Pathological personality traits in negative affectivity – Depressivity: Difficulty recovering from such moods (miserable and hopeless).(DSM5)

Law and others(1) measured negative emotions and borderline symptoms in 281 BPD participants over a wide spectrum of experiences. They found that BDP diagnosis was associated with experiencing more negative emotions and that these moods often continued for three hours or more with some lasting for days. They concluded that negative emotions and several BPD symptoms continued to influence each other.

An Article by Salters-Pedneault and Gans (2) adds some interesting insights which I will summarize here and add some of my own. While it’s normal to have our moods shifting from feeling good to feeling down, some of us with BPD may experience very extreme moods shifting for minor reason. We can go from feeling okay to feeling devastated, desperate, or completely hopeless within a matter of moments. While in our down moods, we may engage in impulsive behaviors such as substance abuse, binge eating, self-harm, or suicidal thoughts or behaviors. We can have many mood swings in the course of a single day, whereas most people may experience one or two major emotional shifts in an entire week. We can go on experiencing emotional ups and downs for years while seeming helpless to stop them. This usually results in unstable interpersonal relationships with loved ones, friends, and colleagues which just adds to our fears of abandonment and the deepening of the negative moods.

Very often, our mood swing occurs as a reaction to an external trigger involving someone we love. The perceived rejection or abandonment may result in a fight-or-flight response. We respond with a feeling of hopelessness and helplessness or we respond with anger which is usually out-of-proportion to the situation.

Here are my five suggestions for borderliners:

1. Do a self-inventory. Is this an impairment or is it merely a trait? If it has already advanced to an impairment, you should seek professional help probably involving medication. If it is still just a trait you can take some steps to manage it.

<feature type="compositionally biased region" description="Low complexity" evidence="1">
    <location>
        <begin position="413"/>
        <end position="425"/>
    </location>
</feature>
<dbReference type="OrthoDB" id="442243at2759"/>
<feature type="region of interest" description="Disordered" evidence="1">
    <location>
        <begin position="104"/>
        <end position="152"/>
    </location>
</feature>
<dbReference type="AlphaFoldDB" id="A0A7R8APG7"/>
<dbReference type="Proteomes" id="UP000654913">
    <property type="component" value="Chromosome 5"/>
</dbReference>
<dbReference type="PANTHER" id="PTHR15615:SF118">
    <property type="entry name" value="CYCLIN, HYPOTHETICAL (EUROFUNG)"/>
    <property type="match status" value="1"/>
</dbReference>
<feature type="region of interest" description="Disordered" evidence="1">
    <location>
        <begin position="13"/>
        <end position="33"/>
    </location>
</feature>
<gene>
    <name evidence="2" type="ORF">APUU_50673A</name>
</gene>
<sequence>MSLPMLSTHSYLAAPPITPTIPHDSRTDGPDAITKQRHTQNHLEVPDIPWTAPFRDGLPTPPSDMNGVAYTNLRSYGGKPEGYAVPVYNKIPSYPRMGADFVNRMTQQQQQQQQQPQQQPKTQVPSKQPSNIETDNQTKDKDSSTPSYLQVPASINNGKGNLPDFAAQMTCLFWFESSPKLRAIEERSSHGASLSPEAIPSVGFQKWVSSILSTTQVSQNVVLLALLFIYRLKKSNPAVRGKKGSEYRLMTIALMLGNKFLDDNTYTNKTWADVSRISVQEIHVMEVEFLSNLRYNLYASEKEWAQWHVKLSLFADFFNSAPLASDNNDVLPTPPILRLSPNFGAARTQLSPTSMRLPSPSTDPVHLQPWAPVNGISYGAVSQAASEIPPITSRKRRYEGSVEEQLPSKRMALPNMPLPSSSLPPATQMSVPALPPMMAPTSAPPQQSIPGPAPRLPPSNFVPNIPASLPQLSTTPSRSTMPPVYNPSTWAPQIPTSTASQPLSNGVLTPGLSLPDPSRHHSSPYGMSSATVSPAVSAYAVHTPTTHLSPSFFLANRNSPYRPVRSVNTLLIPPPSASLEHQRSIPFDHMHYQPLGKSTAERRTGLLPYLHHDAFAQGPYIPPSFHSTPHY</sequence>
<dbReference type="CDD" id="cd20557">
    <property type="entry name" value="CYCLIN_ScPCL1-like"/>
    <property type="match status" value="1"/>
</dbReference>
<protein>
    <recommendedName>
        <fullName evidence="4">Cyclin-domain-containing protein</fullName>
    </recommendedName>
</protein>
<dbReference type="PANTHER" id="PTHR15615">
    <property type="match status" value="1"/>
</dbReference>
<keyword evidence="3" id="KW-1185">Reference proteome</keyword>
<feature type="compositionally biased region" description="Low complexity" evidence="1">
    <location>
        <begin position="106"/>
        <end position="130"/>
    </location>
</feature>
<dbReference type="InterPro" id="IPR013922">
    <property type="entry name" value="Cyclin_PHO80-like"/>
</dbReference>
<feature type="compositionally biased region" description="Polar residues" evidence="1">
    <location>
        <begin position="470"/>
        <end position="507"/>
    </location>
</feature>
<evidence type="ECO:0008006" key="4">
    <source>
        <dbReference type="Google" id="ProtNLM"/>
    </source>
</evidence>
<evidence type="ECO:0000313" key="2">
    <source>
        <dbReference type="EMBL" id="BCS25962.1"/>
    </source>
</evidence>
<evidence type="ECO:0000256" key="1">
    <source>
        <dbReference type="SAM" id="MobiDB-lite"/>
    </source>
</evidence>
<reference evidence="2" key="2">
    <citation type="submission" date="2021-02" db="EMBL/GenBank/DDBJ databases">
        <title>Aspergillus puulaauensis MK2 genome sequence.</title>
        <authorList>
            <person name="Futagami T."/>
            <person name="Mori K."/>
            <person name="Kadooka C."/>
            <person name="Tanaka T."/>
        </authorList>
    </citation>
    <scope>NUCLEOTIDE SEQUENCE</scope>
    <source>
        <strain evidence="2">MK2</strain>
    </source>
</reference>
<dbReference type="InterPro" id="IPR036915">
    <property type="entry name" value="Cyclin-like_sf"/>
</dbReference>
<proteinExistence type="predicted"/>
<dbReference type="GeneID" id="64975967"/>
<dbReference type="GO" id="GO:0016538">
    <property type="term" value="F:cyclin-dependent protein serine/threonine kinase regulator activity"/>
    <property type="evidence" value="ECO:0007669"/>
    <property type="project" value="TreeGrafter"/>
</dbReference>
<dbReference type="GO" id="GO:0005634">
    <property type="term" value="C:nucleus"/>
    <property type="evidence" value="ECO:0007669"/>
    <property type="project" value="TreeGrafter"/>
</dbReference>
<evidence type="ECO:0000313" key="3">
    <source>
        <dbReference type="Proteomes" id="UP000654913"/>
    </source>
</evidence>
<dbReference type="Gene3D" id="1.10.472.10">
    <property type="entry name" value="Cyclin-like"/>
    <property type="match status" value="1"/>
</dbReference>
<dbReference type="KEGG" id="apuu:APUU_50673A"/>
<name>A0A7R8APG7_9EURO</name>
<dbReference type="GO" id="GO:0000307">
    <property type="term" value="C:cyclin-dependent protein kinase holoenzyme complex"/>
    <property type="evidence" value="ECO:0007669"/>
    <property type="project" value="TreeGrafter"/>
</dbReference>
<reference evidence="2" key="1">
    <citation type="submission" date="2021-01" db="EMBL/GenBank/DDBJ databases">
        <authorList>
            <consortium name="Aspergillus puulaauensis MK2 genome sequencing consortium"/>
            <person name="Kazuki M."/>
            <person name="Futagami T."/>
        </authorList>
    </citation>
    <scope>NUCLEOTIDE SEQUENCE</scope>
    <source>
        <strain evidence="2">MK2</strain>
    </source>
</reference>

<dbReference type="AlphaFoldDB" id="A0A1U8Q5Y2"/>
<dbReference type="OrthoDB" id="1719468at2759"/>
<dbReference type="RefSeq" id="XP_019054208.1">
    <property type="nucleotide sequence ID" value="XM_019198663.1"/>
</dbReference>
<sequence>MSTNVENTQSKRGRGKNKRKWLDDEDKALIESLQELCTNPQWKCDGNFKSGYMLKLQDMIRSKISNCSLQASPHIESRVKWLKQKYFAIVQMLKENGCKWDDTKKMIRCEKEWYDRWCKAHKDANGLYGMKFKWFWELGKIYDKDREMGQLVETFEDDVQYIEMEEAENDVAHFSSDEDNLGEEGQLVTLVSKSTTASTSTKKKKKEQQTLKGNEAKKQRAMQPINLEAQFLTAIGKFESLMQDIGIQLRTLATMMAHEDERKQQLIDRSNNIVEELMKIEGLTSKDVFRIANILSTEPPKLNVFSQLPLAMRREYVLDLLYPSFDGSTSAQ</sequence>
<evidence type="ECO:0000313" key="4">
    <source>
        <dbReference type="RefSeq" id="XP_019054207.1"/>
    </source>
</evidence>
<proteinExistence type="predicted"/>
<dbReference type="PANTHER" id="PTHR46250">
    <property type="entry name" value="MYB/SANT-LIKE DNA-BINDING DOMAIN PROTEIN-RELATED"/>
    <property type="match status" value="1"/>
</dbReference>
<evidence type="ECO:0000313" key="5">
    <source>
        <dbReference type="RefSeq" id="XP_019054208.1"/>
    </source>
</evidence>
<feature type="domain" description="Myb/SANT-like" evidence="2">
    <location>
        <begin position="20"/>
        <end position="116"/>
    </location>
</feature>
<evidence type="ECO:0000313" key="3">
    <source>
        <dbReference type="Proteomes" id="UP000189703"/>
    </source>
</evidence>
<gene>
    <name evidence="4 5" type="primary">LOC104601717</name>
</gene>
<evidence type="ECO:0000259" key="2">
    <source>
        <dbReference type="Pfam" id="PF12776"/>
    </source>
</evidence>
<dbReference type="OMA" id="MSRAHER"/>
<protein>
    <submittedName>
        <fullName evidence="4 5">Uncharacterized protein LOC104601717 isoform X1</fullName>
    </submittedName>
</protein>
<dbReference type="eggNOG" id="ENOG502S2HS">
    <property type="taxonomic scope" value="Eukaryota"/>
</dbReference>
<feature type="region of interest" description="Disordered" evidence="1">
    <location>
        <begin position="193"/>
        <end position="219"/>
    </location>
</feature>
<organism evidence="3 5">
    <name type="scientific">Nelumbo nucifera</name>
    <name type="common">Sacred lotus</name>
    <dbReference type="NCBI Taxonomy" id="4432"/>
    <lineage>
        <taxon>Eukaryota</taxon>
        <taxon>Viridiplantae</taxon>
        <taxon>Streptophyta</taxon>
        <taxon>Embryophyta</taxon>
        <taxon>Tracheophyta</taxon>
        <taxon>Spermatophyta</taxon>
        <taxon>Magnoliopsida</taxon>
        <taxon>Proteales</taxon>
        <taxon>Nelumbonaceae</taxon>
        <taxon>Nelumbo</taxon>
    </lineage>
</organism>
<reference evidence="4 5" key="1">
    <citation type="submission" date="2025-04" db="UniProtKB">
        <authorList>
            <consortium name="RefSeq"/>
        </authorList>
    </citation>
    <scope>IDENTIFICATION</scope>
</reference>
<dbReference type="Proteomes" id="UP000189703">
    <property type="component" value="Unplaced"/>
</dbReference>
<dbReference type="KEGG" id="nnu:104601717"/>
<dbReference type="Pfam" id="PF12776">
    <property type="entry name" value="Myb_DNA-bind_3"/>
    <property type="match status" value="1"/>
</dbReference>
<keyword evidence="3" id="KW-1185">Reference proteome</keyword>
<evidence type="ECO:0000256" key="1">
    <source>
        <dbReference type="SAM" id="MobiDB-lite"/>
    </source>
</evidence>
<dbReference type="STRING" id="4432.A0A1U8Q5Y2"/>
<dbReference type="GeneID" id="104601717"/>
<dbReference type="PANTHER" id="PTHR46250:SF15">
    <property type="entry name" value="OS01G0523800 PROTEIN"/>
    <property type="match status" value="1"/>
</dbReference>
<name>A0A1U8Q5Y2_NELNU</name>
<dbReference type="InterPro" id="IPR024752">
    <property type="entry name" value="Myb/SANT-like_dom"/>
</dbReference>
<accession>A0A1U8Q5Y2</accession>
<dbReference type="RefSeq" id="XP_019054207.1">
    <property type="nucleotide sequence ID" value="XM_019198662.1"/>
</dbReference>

2. If you are experiencing these deep mood swings frequently it is time to get help. At the core of your reaction is that you are probably in a state of generalized anxiety. A serotonin enhancing medication can do wonders. It can allow you to stay calm long enough to resolve a potential misunderstanding.

3. If you are responding with anger, you may benefit from some cognitive based counselling that will help you manage your anger.

4. If you are constantly slipping into feelings of hopelessness you may need to learn to manage these thoughts and feelings through some form of constructive counselling that will give you strategies to work your way through the hopeless feelings before they lead to clinical depression.

5. When these moods are still manageable traits, you may need to develop some cognitive strategies to rationalize your feelings before they become behaviors. Let the person know you need some time to work things out and then make a promise to come back and resolve the situation rationally. A quiet walk or some time alone working on a project may be all you need. When you are ready you can approach the loved one and work it out calmly and lovingly.

 

 

  1. Law, Mary Kate; Fleeson, William; Arnold, Elizabeth Mayfield ; and Furr, R. Michael r. Using negative emotions to trace the experience of borderline personality pathology: Interconnected relationships revealed in an experience sampling study. HHS Public Access. 2016. https://www.ncbi.nlm.nih.gov/pmc/articles/PMC4547903/\
  2. .Salters-Pedneault, Kristalyn Medically; and Gans, Steven. Mood Swings in Borderline Personality Disorder. Verywell Mind. 2020.